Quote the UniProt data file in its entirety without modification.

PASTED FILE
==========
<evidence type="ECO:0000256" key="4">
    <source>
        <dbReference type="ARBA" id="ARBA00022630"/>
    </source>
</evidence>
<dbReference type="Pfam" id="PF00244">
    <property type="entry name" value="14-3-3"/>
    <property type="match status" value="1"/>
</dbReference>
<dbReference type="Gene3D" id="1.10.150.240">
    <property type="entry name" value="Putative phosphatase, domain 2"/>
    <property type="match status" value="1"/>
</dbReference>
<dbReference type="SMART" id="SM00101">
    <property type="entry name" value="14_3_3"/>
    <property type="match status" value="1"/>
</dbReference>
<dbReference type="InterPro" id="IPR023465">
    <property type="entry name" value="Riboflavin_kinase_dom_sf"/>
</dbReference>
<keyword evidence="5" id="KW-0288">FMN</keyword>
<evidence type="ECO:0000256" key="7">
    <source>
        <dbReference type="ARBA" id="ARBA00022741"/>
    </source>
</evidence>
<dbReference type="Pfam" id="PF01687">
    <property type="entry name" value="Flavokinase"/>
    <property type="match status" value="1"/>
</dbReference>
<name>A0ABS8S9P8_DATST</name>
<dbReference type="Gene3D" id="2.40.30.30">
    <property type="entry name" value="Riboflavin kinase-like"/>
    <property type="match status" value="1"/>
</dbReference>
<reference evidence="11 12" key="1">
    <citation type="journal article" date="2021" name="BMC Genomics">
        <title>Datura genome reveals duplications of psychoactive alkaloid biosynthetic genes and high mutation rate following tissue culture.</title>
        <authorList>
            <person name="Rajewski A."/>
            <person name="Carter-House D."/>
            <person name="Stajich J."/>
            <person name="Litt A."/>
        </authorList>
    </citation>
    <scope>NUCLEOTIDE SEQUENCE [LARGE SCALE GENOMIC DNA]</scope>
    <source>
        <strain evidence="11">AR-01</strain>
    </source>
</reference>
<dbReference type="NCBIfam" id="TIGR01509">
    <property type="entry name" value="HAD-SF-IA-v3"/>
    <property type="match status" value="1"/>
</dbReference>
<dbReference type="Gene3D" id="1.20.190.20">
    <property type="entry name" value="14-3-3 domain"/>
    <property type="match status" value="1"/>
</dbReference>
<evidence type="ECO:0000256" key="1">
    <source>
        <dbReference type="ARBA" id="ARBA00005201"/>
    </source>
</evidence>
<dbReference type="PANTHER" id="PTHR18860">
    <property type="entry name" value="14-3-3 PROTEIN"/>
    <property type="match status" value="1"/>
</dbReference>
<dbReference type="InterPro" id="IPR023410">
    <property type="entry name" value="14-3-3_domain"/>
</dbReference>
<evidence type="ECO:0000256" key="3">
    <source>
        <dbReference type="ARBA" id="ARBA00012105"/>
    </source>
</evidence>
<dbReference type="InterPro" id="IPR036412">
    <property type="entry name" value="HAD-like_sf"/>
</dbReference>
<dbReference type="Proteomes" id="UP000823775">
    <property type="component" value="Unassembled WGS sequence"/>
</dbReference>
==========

<evidence type="ECO:0000256" key="4">
    <source>
        <dbReference type="ARBA" id="ARBA00022630"/>
    </source>
</evidence>
<dbReference type="Pfam" id="PF00244">
    <property type="entry name" value="14-3-3"/>
    <property type="match status" value="1"/>
</dbReference>
<dbReference type="Gene3D" id="1.10.150.240">
    <property type="entry name" value="Putative phosphatase, domain 2"/>
    <property type="match status" value="1"/>
</dbReference>
<dbReference type="SMART" id="SM00101">
    <property type="entry name" value="14_3_3"/>
    <property type="match status" value="1"/>
</dbReference>
<dbReference type="InterPro" id="IPR023465">
    <property type="entry name" value="Riboflavin_kinase_dom_sf"/>
</dbReference>
<keyword evidence="5" id="KW-0288">FMN</keyword>
<evidence type="ECO:0000256" key="7">
    <source>
        <dbReference type="ARBA" id="ARBA00022741"/>
    </source>
</evidence>
<dbReference type="Pfam" id="PF01687">
    <property type="entry name" value="Flavokinase"/>
    <property type="match status" value="1"/>
</dbReference>
<name>A0ABS8S9P8_DATST</name>
<dbReference type="Gene3D" id="2.40.30.30">
    <property type="entry name" value="Riboflavin kinase-like"/>
    <property type="match status" value="1"/>
</dbReference>
<reference evidence="11 12" key="1">
    <citation type="journal article" date="2021" name="BMC Genomics">
        <title>Datura genome reveals duplications of psychoactive alkaloid biosynthetic genes and high mutation rate following tissue culture.</title>
        <authorList>
            <person name="Rajewski A."/>
            <person name="Carter-House D."/>
            <person name="Stajich J."/>
            <person name="Litt A."/>
        </authorList>
    </citation>
    <scope>NUCLEOTIDE SEQUENCE [LARGE SCALE GENOMIC DNA]</scope>
    <source>
        <strain evidence="11">AR-01</strain>
    </source>
</reference>
<dbReference type="NCBIfam" id="TIGR01509">
    <property type="entry name" value="HAD-SF-IA-v3"/>
    <property type="match status" value="1"/>
</dbReference>
<dbReference type="Gene3D" id="1.20.190.20">
    <property type="entry name" value="14-3-3 domain"/>
    <property type="match status" value="1"/>
</dbReference>
<evidence type="ECO:0000256" key="1">
    <source>
        <dbReference type="ARBA" id="ARBA00005201"/>
    </source>
</evidence>
<dbReference type="PANTHER" id="PTHR18860">
    <property type="entry name" value="14-3-3 PROTEIN"/>
    <property type="match status" value="1"/>
</dbReference>
<dbReference type="InterPro" id="IPR023410">
    <property type="entry name" value="14-3-3_domain"/>
</dbReference>
<evidence type="ECO:0000256" key="3">
    <source>
        <dbReference type="ARBA" id="ARBA00012105"/>
    </source>
</evidence>
<dbReference type="InterPro" id="IPR036412">
    <property type="entry name" value="HAD-like_sf"/>
</dbReference>
<dbReference type="Proteomes" id="UP000823775">
    <property type="component" value="Unassembled WGS sequence"/>
</dbReference>